Who can find three unique and interesting ads here?

Here are the current survey results for “Which of these ads works best?

We got two out of three…

Q 1. Most people (87.6%) agreed that a poorly written ad sent to the right market will do better than a brilliantly-written ad sent to the wrong market.

192 out of 219 agree with the advertising gurus: A beautiful ad for golf clubs signed by Tiger Woods will not get you to buy the clubs if you don’t do golf. But an ad for my favorite tennis racquet, no matter how badly written, will get me to tear it out or print it out, for when I’m in the market.

Q 2. 70% agreed with this statement: If what you say or write can easily be used by others (“We’re just the best company around” or “we have the most scientifically advanced product out there”) you won’t sell anything.

Because consumers see or hear the same claims and promises from your competitors. How often do you have to hear that every product is the ‘best’ before you stop listening and get advice from people who actually use it (who are not also selling it)? Most of you got that right, too.

Q. 3 What’s cool and unique about your product –
that’s where we need help.

Look at the current survey results for “126 responses to Q. 3 here (click on ‘show replies’ to display). How many do you see, of all those submitted, that are really unique and attention grabbing?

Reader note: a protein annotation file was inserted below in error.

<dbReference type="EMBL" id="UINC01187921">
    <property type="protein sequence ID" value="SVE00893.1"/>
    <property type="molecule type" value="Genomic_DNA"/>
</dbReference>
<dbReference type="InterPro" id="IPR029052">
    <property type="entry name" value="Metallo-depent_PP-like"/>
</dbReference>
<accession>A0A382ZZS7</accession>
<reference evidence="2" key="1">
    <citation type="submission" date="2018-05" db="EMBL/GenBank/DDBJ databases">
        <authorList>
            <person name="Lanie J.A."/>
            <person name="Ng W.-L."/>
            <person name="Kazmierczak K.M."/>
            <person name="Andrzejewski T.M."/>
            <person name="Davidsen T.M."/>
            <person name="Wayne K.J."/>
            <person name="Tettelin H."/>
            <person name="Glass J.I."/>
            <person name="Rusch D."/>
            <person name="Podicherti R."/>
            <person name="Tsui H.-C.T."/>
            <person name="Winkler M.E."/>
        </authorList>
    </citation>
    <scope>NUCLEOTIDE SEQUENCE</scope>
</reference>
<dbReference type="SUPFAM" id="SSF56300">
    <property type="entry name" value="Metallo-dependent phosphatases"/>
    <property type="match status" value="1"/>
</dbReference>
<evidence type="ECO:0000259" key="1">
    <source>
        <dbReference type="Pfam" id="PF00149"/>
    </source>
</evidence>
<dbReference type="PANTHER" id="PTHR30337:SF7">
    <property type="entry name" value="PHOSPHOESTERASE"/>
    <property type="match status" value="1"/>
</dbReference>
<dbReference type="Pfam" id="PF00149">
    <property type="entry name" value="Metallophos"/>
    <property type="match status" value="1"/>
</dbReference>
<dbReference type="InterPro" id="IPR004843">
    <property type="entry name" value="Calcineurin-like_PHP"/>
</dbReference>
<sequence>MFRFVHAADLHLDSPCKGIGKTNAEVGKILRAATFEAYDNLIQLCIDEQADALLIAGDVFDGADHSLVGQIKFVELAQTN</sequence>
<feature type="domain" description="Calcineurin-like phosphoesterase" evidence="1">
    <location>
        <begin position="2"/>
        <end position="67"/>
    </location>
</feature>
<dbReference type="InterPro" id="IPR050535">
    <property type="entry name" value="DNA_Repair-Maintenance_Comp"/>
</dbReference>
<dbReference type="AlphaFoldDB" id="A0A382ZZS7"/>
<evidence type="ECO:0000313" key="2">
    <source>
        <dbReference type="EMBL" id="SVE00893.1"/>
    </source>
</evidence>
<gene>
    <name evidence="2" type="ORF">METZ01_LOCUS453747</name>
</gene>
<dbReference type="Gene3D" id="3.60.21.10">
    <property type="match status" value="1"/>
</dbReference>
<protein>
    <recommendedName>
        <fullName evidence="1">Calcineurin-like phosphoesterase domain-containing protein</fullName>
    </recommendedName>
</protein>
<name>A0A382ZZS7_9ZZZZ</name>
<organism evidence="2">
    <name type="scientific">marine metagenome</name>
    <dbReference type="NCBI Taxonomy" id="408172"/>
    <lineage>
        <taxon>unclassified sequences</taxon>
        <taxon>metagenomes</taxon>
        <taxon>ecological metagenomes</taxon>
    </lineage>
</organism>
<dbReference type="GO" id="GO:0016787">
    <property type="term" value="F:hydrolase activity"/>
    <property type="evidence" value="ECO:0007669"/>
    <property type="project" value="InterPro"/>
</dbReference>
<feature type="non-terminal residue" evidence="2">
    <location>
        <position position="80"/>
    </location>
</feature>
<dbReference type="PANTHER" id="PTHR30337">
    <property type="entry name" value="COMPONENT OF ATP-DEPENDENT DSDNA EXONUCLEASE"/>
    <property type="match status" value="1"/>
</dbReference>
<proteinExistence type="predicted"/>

(Take #7 – “innovative pay plan that no other company has.” How many companies tell their reps that very same thing, and have them repeat it to prospects?) Or mix in the product with selling the business? (#125 – “Our products are revolutionary and simple and easy to use; immediately bio-available, no more pills or powders and they are great samples.”) Plus, jargon makes some of them incomprehensible to anyone not in that company – #110 for example. Oi vey.

Challenge: Who can find three of these that are unique, interesting and could likely NOT be copied by everyone else selling something similar?

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About the author

Kim Klaver


  • Read the results. Here is an important question for everyone.

    Regardless of 87% verses 13% or 70% verses 30%, how do you know which group is correct?

    I'm sitting here pondering, while my viewpoint may be agreeable with the 87% and 70%, how does one know the viewpoint is correct verses being agreeable with a group who holds a majority opinion but yet is incorrect?

    How does one really know, any comments?

  • WOW, going through that list was like going to every bad MLM pitch I have ever been to in one place.

    Here is something that is unique that is not on the list (sorry i didn't have time to answer Q3 when I took the survey) "In just a few minutes you will know it is actually doing something. Don't take my word for it drink this. Would you buy a used car with out taking it for a good test drive?"

  • I didn't respond to this survey because of that last question. It seems to me that the last question is a set up. When you ask "What's cool and unique about your product?" the only thing anyone can come back with is what the company usually teaches the reps to say, which is usually sounds like hype. I don't believe people buy because of what is "cool and unique" about a product, but what the product will do for them. That may be something different for each individual. If we can help a prospect see what the product will do for him/her as an individual we stand a better chance of making a sale.